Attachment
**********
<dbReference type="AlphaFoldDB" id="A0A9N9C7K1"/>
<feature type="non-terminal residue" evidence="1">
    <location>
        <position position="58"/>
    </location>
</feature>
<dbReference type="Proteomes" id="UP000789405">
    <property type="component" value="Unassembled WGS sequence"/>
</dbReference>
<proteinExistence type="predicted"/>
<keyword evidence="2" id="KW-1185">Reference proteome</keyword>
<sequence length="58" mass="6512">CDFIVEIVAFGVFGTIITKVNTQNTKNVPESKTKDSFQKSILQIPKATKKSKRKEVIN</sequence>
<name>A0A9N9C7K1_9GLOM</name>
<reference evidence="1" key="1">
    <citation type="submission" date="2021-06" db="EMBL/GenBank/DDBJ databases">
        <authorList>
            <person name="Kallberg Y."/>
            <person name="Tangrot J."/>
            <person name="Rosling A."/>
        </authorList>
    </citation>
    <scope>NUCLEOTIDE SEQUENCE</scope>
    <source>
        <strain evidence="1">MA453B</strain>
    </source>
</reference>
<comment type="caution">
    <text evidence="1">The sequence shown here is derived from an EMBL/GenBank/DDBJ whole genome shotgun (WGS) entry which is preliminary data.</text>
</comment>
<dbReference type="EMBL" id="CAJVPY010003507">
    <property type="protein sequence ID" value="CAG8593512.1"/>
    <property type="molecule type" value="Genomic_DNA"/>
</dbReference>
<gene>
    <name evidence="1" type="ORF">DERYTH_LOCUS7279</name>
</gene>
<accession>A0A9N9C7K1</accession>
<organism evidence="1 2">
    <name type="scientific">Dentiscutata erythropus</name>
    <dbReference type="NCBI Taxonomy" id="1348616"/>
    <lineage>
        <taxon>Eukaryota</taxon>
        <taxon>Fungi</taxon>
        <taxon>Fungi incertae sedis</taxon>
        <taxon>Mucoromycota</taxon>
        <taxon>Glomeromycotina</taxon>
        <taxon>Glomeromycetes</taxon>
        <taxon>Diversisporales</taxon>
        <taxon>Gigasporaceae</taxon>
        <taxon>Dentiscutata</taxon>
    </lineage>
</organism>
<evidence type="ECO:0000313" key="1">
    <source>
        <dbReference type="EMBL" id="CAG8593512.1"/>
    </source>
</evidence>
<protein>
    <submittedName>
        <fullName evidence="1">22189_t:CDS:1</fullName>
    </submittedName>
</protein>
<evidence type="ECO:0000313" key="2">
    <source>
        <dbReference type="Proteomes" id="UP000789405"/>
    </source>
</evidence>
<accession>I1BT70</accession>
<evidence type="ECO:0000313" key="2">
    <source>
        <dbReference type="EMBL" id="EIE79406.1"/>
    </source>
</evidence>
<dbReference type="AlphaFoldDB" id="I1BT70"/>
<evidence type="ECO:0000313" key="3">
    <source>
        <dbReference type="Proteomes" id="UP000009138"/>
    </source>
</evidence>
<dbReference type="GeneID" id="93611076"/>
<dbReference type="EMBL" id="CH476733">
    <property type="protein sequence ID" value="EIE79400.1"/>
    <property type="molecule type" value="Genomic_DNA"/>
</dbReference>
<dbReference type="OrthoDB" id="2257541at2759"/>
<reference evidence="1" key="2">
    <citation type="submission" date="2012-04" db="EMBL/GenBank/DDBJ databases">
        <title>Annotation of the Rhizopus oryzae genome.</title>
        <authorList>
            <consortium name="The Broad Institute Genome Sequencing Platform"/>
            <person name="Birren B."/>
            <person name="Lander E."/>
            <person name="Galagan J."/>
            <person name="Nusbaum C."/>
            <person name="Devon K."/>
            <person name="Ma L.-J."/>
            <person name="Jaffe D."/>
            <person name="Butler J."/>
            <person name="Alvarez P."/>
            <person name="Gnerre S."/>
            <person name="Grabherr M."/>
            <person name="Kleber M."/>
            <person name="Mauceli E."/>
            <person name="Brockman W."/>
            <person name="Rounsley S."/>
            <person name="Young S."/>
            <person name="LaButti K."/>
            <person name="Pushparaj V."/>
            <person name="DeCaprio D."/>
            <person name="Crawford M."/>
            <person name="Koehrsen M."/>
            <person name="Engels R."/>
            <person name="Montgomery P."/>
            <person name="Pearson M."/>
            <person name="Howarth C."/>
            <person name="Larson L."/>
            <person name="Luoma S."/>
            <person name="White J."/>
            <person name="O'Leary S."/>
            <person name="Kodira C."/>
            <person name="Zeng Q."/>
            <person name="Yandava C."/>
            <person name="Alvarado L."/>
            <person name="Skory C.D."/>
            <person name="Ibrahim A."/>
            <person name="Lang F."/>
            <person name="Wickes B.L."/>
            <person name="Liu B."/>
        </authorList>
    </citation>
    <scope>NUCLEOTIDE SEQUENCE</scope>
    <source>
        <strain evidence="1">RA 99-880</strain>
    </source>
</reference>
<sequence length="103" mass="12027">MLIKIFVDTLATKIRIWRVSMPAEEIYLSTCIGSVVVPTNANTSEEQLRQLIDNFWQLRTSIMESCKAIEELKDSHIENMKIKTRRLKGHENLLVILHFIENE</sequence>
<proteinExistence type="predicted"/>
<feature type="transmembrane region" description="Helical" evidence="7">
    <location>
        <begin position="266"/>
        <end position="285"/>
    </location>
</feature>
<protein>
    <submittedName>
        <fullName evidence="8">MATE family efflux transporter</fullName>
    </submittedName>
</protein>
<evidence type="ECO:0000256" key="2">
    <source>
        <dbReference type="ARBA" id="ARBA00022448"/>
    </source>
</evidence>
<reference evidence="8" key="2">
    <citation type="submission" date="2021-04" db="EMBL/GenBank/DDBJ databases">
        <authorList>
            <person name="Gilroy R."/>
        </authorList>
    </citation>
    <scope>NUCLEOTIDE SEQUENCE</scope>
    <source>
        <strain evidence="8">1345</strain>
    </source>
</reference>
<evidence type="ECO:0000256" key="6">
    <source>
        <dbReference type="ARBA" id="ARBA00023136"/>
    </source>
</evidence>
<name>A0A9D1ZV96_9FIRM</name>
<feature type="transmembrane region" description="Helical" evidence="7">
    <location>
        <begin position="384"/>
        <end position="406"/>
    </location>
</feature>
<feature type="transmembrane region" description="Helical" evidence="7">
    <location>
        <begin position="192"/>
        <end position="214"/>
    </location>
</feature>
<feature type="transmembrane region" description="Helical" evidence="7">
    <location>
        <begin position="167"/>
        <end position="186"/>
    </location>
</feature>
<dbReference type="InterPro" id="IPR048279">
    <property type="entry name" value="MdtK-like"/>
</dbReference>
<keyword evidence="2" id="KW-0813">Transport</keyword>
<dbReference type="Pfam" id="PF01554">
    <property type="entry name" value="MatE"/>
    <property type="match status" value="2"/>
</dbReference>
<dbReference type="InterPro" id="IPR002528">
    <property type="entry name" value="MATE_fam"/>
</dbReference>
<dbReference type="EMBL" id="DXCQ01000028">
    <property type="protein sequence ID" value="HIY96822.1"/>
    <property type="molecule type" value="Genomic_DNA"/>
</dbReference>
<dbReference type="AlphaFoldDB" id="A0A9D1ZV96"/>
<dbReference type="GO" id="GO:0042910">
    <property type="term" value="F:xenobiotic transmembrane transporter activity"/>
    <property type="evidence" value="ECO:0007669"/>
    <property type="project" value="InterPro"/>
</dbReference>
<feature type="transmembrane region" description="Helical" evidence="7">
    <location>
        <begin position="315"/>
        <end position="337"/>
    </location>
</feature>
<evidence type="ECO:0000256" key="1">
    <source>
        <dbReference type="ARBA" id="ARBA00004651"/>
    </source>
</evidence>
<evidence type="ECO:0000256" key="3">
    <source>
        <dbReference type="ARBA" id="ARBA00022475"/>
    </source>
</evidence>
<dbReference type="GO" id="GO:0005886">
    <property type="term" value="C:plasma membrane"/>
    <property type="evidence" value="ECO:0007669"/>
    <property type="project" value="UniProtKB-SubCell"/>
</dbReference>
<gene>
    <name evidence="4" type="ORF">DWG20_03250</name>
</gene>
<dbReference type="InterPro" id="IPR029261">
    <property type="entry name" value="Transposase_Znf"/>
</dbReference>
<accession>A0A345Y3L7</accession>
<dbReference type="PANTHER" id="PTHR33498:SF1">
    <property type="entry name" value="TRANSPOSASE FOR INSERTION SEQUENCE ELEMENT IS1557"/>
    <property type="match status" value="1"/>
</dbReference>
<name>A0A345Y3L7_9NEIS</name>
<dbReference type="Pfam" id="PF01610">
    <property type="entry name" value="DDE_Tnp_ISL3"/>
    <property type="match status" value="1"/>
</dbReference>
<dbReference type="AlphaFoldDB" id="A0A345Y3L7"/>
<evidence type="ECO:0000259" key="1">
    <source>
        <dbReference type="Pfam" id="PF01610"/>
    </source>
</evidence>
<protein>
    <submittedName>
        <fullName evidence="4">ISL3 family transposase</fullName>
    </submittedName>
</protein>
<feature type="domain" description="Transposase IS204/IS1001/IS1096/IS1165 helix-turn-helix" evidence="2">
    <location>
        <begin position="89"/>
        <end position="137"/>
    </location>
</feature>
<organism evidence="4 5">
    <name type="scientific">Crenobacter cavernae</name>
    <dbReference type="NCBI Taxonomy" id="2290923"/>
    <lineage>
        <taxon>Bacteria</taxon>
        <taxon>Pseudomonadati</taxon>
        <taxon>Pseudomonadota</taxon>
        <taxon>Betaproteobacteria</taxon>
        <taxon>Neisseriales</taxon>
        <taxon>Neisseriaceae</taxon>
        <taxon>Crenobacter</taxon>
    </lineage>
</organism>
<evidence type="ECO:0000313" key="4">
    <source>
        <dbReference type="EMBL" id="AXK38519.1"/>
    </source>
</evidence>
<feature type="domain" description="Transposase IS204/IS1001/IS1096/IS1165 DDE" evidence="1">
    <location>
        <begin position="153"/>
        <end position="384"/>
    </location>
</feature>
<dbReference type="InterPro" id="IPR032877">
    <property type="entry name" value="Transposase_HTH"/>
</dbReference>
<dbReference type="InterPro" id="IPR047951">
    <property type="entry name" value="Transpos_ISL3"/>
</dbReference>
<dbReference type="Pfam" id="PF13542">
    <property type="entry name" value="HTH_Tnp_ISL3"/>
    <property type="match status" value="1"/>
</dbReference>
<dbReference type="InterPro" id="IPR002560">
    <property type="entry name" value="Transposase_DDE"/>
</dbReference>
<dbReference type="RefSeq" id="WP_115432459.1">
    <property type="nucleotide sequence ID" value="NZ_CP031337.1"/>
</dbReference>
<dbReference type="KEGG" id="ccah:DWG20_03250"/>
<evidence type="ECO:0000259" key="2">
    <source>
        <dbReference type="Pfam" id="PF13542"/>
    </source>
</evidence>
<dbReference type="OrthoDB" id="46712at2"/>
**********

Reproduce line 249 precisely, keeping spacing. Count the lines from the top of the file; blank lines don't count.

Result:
    <source>